Order Enquiries (UK) : 01436 820269

You currently have no items in your basket


Buy with confidence and security!
Publishing historical art since 1985

Don't Miss Any Special Deals - Sign Up To Our Newsletter!
Product Search         

610 Squadron Aviation Art Prints. - panzer-prints.com

DHM1211B. Return of the Heroes by Ivan Berryman. <p> Spitfire of 610 Squadron which has been damaged during combat during the height of the Battle of Britain is shown over the white cliffs of Dover.  No. 610 (County of Chester) Squadron of the Royal Auxiliary Air Force's first major combat with the Luftwaffe was on 27th May when a Heinkel bomber protected by about 40 Me110s, was engaged.  The combat which followed saw the Heinkel and three Me110 fighters being shot down.  Throughout August 610 Squadron was involved in bitter fighting over the Channel and Home Counties of England.  During the Battle of Britain No.610 Squadron operated from Biggin Hill, Hawkinge, and, on one occasion, from Croydon.  The Squadron put up a terrific show and 40 enemy aircraft were confirmed as having been destroyed by 610 Squadron during August.  The loss to the Squadron was eleven pilots killed during the battle. <b><p>Signed by <a href=signatures.php?Signature=1037>Flying Officer Kurt Taussig</a> and <a href=signatures.php?Signature=134>Warrant Officer Jack Hodges DFC</a>. <p>Taussig / Hodges signature edition of 100 prints from the signed edition. <p>Image size 24 inches x 19 inches (61cm x 48cm)
DHM1708D. In Them We Trust by Ivan Berryman. <p> Two Spitfire Mk1Bs of 92 Squadron patrol the south coast from their temporary base at Ford, here passing over the Needles rocks, Isle of Wight, in the Spring of 1942. <b><p>Signed by <a href=signatures.php?Signature=1608>Pilot Officer Norman Brown (deceased)</a>. <p> Brown RAF signature edition of 100 prints from the signed limited edition of 1150 prints. <p> Image size 17 inches x 12 inches (43cm x 31cm)
DHM2278.  The Battle for Britain by Robert Taylor. <p>A Battle of Britain Spitfire from 610 Squadron takes on a Me109 from I./JG3 in a head-on attack high over the south coast port of Dover, in the late morning of 10 July 1940. <b><p>Signed by <a href=signatures.php?Signature=79>Wing Commander Terence Kane</a>, <br><a href=signatures.php?Signature=3>Group Captain Tom Dalton Morgan DSO, DFC*, OBE (deceased)</a>, <br><a href=signatures.php?Signature=91>Flight Lieutenant Richard L Jones (deceased)</a> <br>and <br><a href=signatures.php?Signature=80>Squadron Leader Jocelyn G P Millard (deceased)</a>. <p>Fighter Edition.  Signed limited edition of 400 prints, with four signatures. <p> Paper size 29 inches x 23 inches (74cm x 58cm)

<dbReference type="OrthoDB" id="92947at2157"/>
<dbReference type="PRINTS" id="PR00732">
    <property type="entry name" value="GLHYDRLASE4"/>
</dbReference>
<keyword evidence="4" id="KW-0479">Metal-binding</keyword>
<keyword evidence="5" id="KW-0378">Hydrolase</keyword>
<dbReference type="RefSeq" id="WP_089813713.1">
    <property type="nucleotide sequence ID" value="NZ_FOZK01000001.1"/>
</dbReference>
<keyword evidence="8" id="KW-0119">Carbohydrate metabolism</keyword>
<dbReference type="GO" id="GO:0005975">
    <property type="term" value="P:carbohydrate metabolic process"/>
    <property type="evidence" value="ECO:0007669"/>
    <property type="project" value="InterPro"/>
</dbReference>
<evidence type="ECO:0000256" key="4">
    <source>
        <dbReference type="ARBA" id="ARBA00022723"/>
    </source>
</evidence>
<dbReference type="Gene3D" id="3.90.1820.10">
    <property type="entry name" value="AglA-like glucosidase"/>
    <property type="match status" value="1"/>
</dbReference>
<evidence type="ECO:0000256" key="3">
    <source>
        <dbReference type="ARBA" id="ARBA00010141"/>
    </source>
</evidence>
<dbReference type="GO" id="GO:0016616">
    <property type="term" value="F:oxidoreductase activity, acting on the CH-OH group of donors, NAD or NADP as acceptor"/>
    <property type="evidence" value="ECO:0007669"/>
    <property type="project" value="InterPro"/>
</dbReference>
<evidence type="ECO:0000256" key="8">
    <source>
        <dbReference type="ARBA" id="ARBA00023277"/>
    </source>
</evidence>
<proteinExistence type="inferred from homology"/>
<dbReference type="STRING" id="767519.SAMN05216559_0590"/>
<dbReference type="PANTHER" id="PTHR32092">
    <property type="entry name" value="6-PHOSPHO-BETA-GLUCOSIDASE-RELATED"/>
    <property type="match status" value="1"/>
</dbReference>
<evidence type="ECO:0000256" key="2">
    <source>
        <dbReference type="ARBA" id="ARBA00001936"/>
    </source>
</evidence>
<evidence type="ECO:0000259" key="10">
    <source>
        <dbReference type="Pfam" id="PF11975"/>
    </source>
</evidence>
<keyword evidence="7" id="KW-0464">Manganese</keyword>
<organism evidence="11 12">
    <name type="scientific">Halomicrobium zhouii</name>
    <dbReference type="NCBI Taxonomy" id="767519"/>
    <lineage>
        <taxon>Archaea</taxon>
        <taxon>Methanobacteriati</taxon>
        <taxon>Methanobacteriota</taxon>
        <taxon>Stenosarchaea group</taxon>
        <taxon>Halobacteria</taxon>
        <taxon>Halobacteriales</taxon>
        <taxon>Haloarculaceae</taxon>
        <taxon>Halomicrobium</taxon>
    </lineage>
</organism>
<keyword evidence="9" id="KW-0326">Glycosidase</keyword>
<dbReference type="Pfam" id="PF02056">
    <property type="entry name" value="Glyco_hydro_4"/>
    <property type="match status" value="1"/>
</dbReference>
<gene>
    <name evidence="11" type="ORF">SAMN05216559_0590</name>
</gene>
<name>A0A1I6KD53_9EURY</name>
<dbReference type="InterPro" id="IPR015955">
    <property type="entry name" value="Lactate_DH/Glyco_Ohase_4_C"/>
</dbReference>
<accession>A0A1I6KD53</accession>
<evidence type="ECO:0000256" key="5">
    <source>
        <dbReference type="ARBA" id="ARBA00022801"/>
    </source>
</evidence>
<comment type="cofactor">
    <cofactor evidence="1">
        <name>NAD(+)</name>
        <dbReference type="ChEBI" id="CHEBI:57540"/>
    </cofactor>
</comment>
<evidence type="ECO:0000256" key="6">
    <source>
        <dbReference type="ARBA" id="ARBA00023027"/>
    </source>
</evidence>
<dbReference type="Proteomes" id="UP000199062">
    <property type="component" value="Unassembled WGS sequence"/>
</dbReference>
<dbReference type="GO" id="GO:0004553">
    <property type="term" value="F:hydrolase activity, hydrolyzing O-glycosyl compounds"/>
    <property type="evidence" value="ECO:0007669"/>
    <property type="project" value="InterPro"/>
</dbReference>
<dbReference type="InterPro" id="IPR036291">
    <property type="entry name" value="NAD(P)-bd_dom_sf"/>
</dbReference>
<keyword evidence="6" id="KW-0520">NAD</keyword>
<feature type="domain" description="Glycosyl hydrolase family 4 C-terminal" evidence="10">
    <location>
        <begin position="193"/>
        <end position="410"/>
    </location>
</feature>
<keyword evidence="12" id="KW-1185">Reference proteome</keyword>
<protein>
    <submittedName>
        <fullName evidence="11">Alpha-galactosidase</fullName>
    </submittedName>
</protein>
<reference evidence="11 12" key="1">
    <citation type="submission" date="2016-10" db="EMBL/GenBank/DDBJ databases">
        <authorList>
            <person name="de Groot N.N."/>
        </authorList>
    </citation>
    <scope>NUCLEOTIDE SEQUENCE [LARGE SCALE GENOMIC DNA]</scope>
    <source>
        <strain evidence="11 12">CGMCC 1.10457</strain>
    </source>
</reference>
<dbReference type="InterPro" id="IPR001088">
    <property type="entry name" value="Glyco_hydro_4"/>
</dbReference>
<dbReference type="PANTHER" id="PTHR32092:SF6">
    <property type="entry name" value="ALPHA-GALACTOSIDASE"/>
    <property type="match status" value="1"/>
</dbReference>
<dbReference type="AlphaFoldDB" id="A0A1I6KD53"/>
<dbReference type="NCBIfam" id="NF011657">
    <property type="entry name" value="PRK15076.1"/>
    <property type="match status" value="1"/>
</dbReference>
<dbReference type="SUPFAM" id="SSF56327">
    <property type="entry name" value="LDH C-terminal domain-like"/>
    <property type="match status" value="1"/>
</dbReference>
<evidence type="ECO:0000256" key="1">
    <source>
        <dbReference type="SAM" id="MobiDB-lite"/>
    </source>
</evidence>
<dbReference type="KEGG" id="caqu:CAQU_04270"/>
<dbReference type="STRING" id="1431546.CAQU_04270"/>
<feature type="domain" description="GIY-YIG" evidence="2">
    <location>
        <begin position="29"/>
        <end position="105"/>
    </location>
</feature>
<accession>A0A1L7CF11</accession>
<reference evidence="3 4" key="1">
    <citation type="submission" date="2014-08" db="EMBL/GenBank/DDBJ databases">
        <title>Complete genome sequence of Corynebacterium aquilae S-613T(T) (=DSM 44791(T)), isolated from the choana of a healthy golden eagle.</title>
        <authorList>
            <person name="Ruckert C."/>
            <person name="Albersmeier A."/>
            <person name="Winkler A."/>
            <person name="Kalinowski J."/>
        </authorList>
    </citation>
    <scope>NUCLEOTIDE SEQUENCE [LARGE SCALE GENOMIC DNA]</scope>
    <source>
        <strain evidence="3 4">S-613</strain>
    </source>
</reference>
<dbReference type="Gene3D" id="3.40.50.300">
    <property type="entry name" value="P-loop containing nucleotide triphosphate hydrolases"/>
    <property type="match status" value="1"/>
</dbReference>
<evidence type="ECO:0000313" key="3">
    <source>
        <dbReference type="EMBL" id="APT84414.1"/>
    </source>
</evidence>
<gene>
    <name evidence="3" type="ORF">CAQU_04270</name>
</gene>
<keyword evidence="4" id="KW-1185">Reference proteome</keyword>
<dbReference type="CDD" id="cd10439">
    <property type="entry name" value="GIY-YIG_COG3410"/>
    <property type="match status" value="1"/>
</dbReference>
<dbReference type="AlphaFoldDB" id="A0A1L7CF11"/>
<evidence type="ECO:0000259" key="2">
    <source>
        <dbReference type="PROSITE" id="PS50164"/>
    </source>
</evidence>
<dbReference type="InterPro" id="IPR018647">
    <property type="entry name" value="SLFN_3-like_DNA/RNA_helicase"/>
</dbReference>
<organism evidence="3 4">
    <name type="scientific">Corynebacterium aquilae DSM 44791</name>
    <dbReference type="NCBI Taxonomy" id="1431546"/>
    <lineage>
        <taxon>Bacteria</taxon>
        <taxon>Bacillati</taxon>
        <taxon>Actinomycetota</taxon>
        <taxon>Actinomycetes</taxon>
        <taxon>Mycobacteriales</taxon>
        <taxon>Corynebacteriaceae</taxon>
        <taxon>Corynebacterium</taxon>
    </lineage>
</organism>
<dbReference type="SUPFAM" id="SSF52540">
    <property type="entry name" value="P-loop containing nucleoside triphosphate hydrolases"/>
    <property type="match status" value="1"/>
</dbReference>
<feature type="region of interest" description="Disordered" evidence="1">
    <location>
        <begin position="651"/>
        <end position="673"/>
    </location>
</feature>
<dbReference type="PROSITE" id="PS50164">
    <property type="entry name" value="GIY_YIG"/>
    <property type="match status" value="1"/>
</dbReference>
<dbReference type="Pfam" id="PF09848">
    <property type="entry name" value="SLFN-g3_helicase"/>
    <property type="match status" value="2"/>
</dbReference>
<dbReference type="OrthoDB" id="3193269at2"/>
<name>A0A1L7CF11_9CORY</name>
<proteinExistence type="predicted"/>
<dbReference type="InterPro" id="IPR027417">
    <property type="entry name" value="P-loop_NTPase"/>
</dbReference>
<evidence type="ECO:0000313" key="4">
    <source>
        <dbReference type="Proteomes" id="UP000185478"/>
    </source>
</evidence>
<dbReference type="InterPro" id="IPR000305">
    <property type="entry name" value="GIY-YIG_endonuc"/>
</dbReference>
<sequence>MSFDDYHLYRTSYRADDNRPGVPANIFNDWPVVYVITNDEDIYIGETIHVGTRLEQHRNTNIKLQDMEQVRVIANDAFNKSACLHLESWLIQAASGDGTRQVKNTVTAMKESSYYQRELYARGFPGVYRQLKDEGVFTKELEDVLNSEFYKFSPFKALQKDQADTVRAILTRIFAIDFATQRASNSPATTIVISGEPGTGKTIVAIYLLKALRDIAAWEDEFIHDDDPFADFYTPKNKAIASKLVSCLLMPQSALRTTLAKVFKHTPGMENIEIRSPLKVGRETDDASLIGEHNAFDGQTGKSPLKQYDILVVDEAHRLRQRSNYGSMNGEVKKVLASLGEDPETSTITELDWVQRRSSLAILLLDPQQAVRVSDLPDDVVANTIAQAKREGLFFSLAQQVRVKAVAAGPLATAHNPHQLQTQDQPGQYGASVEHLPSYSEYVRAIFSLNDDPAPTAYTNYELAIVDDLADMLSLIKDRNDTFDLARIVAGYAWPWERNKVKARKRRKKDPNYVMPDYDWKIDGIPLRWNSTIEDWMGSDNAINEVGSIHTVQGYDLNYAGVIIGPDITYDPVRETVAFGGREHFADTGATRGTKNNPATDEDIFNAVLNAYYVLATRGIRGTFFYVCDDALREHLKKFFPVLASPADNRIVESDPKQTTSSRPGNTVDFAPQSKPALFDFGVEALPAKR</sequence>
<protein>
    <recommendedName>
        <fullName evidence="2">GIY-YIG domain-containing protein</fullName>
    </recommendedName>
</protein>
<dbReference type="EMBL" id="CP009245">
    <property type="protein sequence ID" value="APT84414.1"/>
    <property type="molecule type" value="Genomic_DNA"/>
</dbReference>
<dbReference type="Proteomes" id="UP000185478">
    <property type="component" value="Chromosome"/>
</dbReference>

B0094E. Close Encounter by Ivan Berryman. <p>Supermarine Spitfire Mk.1As of No.610 (County of Chester) Sqn RAAF, intercept incoming Heinkel 111H-16s of the 9th Staffel, Kampfgeschwader 53 Legion Condor during the big daylight raids on London of August and September 1940 - the climax of the Battle of Britain.  Spitfire N3029 (DW-K) was shot down by a Bf109 on the 5th of September 1940 and crash-landed near Gravesend, Kent, thankfully without injury to Sgt Willcocks, the pilot.  For the record, N3029 was rebuilt and, following some brief flying in the UK, was sent overseas by convoy to the Middle East.  Ironically, the ship carrying this aircraft was torpedoed en route and both ship and all its cargo were lost.<b><p>Signed by <a href=signatures.php?Signature=1593>Wing Commander Roger Morewood (deceased)</a>. <p> Morewood Signature edition of 100 prints (Nos 351 - 450) from the signed limited edition of 1150 prints. <p> Image size 25 inches x 15 inches (64cm x 38cm)

Please note that our logo (below) only appears on the images on our website and is not on the actual art prints.


When you are ready to add this item to your basket, click the button below.

 

 

  Website Price: £ 370.00  

Quantity:
 

 

610 Squadron Aviation Art Prints.

DPK0399. 610 Squadron Aviation Art Prints.

Aviation Print Pack.

Items in this pack :

Item #1 - Click to view individual item

DHM1211B. Return of the Heroes by Ivan Berryman.